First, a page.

The reason I'm concerned about the implementation is that all of these streamer implementations are essentially pulling code from the Internet and using it in their product. On the one hand, this is good because hopefully the code works well already. On the other hand, anyone who's worked in software will tell you the integration stage, where you pull together different parts to make the whole system, is often the longest and most trouble-prone stage of development. Add to that the general software inexpertise of almost all audio producers, and you have a recipe for trouble.
For example, the Oppo BD-93's decoders go through stages of having things work and things broken between different firmware versions. FLAC decoding is one of the troublespots. Oppo is also larger and has more digital expertise than most audio companies, so if they can't get it right ...

In the TAS series, they concluded WAV sounded best, partially for the reasons you cite.
Edited by F. Corbera - 7/5/12 at 4:28am
post #2068 of 2370
Quote:
Originally Posted by F. Corbera View Post

In the TAS series, they concluded WAV sounded best, partially for the reasons you cite.
My brother-in-law, a hard-nosed EE and CTO of a major tech firm, recently began setting up a library around 24bit FLAC . So, I've been listening to that as well. Our approach to evaluating what we hear is equally unromantic, but from different biases.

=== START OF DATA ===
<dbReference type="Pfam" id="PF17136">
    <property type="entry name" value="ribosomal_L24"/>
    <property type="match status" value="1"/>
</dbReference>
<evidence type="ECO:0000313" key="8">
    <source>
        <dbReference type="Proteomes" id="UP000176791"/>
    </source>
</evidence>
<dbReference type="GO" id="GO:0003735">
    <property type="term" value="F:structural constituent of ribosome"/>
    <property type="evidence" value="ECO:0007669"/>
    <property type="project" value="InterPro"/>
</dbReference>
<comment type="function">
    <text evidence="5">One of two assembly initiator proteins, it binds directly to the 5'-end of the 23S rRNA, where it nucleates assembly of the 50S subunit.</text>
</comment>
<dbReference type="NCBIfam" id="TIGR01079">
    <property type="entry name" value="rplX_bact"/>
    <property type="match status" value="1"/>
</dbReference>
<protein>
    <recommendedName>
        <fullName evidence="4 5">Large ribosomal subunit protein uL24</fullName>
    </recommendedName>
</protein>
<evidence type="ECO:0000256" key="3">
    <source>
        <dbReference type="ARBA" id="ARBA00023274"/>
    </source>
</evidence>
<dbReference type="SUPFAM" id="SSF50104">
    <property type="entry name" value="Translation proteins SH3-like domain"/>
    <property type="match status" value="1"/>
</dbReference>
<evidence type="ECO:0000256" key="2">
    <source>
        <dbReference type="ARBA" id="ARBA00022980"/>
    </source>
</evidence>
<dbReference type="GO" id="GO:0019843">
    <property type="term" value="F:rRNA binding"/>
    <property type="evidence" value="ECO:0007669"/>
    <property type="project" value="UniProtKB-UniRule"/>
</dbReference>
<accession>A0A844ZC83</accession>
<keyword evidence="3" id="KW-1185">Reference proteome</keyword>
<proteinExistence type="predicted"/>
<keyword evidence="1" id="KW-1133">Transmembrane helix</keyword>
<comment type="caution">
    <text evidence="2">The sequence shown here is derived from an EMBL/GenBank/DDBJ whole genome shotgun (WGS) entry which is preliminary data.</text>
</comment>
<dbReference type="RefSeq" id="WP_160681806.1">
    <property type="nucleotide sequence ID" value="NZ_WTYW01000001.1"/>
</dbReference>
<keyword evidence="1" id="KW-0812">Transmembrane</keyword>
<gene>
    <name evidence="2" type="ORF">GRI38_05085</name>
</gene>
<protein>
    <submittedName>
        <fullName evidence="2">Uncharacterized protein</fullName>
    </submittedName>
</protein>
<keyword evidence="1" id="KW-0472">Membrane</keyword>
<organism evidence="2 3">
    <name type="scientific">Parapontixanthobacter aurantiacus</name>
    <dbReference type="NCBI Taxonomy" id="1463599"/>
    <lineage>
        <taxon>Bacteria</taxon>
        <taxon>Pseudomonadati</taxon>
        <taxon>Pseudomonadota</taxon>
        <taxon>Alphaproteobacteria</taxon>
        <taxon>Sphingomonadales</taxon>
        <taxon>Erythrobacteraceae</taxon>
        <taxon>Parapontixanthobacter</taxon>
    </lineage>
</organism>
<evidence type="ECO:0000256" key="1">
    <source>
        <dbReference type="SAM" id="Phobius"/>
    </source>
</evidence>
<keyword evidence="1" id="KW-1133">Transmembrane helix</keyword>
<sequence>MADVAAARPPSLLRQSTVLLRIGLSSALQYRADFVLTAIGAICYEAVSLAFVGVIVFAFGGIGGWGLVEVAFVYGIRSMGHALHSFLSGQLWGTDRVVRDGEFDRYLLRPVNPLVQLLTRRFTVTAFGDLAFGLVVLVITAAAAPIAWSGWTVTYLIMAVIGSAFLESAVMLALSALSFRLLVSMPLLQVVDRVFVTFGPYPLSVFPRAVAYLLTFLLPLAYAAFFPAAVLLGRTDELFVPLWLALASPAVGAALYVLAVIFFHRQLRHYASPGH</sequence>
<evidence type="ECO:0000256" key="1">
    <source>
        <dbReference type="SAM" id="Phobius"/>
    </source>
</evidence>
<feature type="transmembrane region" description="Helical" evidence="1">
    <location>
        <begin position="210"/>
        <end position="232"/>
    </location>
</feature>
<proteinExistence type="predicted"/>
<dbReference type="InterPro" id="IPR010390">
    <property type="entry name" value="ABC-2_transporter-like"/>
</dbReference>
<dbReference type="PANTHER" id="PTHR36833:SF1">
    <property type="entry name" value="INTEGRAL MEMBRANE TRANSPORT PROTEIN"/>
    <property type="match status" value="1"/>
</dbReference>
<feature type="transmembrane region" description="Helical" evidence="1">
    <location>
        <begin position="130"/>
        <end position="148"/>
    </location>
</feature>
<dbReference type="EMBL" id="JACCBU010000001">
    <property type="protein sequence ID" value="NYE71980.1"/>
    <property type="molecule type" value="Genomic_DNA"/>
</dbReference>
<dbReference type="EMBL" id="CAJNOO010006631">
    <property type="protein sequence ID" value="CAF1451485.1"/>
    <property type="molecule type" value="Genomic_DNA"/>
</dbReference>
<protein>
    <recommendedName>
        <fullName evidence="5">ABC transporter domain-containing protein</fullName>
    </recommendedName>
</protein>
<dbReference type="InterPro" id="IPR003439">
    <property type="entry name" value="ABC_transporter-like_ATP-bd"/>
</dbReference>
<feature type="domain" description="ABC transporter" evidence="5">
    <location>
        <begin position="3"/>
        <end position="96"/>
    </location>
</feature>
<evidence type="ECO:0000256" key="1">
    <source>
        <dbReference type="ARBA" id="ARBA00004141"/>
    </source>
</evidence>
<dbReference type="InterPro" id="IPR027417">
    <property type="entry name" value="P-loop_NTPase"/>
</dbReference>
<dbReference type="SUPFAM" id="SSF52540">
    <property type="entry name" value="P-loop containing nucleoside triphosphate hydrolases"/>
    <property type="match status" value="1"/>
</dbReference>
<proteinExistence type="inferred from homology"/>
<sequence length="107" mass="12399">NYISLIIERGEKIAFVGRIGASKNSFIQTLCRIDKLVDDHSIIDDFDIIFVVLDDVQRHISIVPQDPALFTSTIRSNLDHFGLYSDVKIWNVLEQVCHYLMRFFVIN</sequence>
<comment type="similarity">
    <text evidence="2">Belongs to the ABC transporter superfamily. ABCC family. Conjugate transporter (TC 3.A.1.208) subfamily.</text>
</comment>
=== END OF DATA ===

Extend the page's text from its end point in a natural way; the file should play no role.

How do you store your data files?
post #2069 of 2370
Quote:
Originally Posted by F. Corbera View Post

In the TAS series, they concluded WAV sounded best, partially for the reasons you cite.

There seem to be 4 parts to the series (issues 218-221). Should I get all of them, or is there a particular one I should read first?
post #2070 of 2370
Quote:
Originally Posted by idfnl View Post

How do you store your data files?

They're currently on a Thunderbolt-connected 4TB Pegasus R4, with Twonky serving out the files through an iMac. Again, I only have 16bit ALAC files so far. I also use iTunes for feeding three B&O portable AirPlay boxes for ambient music.

These files are also dumb-copied to a 4TB Synology NAS, which will be serving over gigabit Ethernet once I figure out things with PS Audio's own renderer. The Pegasus will be the backup disk once the NAS takes over serving duties and hosting the high rez files.

Thoughts?